Radar interferometry based settlement monitoring in tunnelling: Visualisation and accuracy analyses
© Schindler et al. 2016
Received: 13 November 2015
Accepted: 11 February 2016
Published: 23 March 2016
The accurate, efficient and economical monitoring of settlements caused by tunnel boring machines, especially in regions of particular interest such as critical inner city areas, has become an important aspect of the tunnelling operation. Besides conventional terrestrial based methods to capture settlements, satellite based techniques that can accurately determine displacements remotely, are increasingly being used to augment standard terrestrial measurements. However, not much attention has been paid to analyse the accuracy of satellite based measurement data. In addition, there is also a lack of studies on how to visualise the resulting huge amount of data in the context of both the tunnel advancement and the existing building infrastructure.
This paper introduces the basics of settlement monitoring using radar interferometry methods, in particular showing the results obtained by processing radar images from the TerraSAR-X satellite to monitor a downtown construction site in Düsseldorf, Germany, where a new underground line (“Wehrhahn-Linie”) is being built. By comparing terrestrial measurements with remote satellite based settlement data in temporal and spatial corridors, the accuracy of the radar interferometry method is shown. Moreover, a 4D visualisation concept is presented that correlates satellite and terrestrial based settlement data correlated with above-ground buildings and boring machine performance parameters within a Virtual Reality (VR) environment.
By comparing up to 23,000 pairs of satellite and terrestrial based settlement data points of a real tunnelling project an accuracy of about ±1.5 mm in the measurement of deformation using the method of radar interferometry in urban areas can be stated. In addition, providing a visual analysis of data sources within a VR environment, the accuracy of terrestrial and satellite-based measurements can be visualised in different time steps. Sources of error that affect the degree of accuracy, such as atmospheric conditions, systematic errors in the evaluation of radar images and local events in the spatial corridor, can be quantified. In addition, the 4D visualisation can help reveal direct interdependencies between settlement data and boring machine performance data.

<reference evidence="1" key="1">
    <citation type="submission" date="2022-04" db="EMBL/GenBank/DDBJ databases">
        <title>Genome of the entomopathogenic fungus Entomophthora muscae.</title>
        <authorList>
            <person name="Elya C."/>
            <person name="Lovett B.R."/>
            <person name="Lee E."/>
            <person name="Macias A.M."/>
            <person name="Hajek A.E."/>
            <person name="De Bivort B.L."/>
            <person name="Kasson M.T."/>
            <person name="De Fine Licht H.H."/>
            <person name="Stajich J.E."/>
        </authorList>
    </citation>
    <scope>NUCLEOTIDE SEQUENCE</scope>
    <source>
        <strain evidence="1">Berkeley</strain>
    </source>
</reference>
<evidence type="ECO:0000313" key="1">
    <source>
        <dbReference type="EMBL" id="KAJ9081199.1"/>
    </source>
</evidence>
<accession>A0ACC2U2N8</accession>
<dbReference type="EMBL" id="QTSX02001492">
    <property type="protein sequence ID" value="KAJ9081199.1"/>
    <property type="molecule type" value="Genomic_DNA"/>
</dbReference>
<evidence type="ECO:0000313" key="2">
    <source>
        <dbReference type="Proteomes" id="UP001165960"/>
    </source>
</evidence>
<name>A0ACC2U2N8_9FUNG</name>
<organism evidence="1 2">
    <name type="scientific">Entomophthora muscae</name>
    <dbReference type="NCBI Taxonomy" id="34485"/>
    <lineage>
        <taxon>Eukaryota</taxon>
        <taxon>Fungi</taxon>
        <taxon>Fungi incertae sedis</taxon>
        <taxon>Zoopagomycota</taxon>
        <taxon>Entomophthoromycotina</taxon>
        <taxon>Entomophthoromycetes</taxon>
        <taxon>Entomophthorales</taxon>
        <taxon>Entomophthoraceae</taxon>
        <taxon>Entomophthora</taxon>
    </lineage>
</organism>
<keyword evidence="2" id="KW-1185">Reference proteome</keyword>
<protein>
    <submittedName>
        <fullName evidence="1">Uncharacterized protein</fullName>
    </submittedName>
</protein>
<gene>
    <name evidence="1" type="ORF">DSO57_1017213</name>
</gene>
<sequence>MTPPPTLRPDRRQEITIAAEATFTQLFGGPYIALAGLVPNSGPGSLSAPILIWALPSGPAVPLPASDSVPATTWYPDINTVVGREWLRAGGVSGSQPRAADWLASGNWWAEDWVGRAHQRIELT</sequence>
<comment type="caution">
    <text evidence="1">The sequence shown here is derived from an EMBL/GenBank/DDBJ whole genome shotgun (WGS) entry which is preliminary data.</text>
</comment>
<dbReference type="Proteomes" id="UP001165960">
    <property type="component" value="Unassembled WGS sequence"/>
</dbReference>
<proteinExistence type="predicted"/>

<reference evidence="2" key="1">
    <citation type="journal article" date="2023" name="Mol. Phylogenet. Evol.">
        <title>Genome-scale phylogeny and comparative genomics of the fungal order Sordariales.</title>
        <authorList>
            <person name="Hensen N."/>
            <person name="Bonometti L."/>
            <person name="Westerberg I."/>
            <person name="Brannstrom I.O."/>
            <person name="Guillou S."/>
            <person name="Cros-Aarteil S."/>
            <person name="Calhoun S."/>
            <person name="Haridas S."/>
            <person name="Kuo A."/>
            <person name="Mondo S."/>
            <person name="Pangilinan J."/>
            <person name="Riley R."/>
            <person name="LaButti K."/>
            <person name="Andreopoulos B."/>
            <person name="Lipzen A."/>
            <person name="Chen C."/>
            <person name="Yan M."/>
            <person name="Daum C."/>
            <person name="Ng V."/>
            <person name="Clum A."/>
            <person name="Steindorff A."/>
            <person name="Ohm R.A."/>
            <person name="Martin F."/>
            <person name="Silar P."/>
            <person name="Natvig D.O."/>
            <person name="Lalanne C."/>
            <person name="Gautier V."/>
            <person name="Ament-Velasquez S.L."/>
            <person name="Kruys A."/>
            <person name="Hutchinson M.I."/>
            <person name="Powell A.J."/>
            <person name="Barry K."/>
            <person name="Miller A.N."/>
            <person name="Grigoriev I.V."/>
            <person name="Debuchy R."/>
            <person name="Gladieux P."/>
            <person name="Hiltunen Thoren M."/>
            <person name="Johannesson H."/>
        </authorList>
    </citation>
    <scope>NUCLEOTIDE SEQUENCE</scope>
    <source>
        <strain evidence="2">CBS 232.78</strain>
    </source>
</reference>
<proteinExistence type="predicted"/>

The Persistent Scatterer Interferometry (PSI) based on high resolution radar images of the TerraSAR-X satellite, in combination with conventional ground-based terrestrial measurements, provides a new settlement monitoring approach in tunnelling. For example, due to minimized surveying works and disruptions of construction activities on site and due to the large settlement area coming with a high magnitude of settlement data points, this combined monitoring approach is very practical and economical. Moreover, by visualizing the settlement data properly, the risk of damage of surface structures can be analysed and understood more precisely, which increases the safety of underground works.
KeywordsSettlement monitoring Mechanised tunnelling Settlement visualisation Accuracy analysis
The increase in traffic in areas of high population density (conurbation) has resulted in the erection of new underground traffic facilities as a means to alleviate potential congestion problems (ITA Commitee on Underground Space (ITACUS): www.itacus.ita-aites.org 2010). However, during the construction of such facilities using TBMs, the risk of damage caused to buildings and other structures rises with the progressive reduction in tunnel covering. Therefore, the methods and techniques currently used in the tunnelling process must be substantially improved to counteract these possible negative effects. An important task in research and practice is therefore, on the one hand, to minimize the resulting settlements by improving machine technology and, on the other hand, to control the magnitude of the settlements and their consequences by an area-wide, exact monitoring. Of the latter point, several very precise terrestrial measurement methods representing the state-of-the-art are available, nevertheless, these procedures are time and material consuming. Additionally, to implement these procedures it is necessary to install and operate instruments on-site in or at buildings over a long time period (Kavvadas 2005; Van der Poel et al. 2005).